The incumbent running again in House District 102 wants to use his platform to elevate the “voices of poor and working class families” that often get left out of the conversation.
“Specifically, I’ll continue to try and secure Medicaid expansion and preserve investments that benefit the average Kansan, rather than give our limited state resources to the increasingly wealthy,” says state Rep. Jason Probst, a Democrat, who is running for a second full-term in a district that represents the south part of Hutchinson.
His opponent, Republican John Whitesel, opposes Medicaid expansion and has his sights set on reducing the size and cost of state government. Whitesel did not respond The Journal’s questionnaire about election issues. But he outlined some of his views to the Hutch Post, an Eagle Radio news website.
Whitesel told the Hutch Post he would like to see spending cuts made across the board.
“If you make a cut across the board,” he told the site, “then you can put things back into the things that matter most. Where those things are would of course, be negotiated, but, you’re never going to get specific cuts, because you’re never going to get enough people to target any specific area to cut.”
The district supported Donald Trump for president in 2016 by about 17 percentage points but backed Democrat Laura Kelly for governor in 2018 by 14 percentage points. It one of just nine Trump-supporting House districts in the state with Democratic representation. Five Senate districts also backed Trump in 2016 but go into the Nov. 3 general election with Democratic senators.
Here’s a look at how the candidates see key issues in this year’s elections based on answers they provided to questions from The Journal and publicly available information:
Kansas House District 102
Jason Probst (Democrat) and John Whitesel (Republican)
Please briefly introduce yourself.
My name is Jason Probst, and I’m the Representative for the 102nd district in the Kansas House of Representatives. I’ve lived in Hutchinson nearly all my life. I have two grown children, and two granddaughters.
If elected this fall, what would be your top priority while in office?
Broadly, to bring to policy discussions the voices of poor and working class families that is often left out of the conversation. Specifically, I’ll continue to try and secure Medicaid Expansion and preserve investments that benefit the average Kansan, rather than give our limited state resources to the increasingly wealthy.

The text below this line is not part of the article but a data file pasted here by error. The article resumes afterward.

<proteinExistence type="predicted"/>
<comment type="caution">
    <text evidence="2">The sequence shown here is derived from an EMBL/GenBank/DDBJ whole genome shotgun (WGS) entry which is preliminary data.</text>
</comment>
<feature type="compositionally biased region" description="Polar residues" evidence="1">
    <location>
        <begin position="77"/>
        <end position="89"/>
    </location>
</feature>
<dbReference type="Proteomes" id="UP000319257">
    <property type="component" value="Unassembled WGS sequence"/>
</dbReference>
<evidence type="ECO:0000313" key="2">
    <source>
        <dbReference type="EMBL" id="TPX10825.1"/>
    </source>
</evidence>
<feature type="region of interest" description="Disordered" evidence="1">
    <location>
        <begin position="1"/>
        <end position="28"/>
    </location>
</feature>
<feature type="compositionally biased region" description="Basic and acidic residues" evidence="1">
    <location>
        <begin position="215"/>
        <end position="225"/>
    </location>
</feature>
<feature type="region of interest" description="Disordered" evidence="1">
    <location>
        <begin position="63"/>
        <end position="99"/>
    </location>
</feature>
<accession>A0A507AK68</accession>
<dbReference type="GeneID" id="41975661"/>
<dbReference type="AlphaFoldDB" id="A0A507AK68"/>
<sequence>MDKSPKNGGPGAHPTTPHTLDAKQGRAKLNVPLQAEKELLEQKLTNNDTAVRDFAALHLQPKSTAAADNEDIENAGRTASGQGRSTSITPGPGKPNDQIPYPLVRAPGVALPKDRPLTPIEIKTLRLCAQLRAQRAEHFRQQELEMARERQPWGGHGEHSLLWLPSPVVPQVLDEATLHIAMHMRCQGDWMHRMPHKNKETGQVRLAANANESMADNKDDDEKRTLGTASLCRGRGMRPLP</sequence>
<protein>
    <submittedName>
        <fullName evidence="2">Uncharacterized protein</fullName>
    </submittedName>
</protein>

These are tough times. Kansans will likely need elected officials willing to lead on a number of difficult challenges. As an office holder, how will you work in service of helping us navigate this period of distress and strengthen our communities, state and nation for the long term? Please share your thoughts in a few sentences.
Leaders need to lead, and we are not really seeing much of that now. Instead, we see far too many people running for office who work to exploit the public’s fears and worries about a changing and chaotic world. I will do what I have always tried to do: Treat people with dignity and respect, and work to better understand each other so we can begin to heal the deep wounds that are causing so much turmoil.
What’s the biggest problem in health care right now?
It’s so complicated that it’s hard to pick one answer.
How do you feel about the current level of government involvement in health care?
Healthcare is heavily regulated, so less could help on that front. Yet the government should have more involvement in cost containment and helping more people find access to care.
What should the future of health care be in your view? Would you prioritize making it more affordable, more accessible, or something else? To what extent should the government be involved, and should it be doing the same, less or more than it is now?Please explain your views in a few sentences.
We need a multi-pronged approach to healthcare – one that includes public and private solutions. When the country spends upwards of 20 percent of GDP on healthcare, yet still has an unhealthy population, I think the government has a vested interest both curbing costs and increasing access to care.
How should the Legislature resolve the ongoing debate about Medicaid expansion?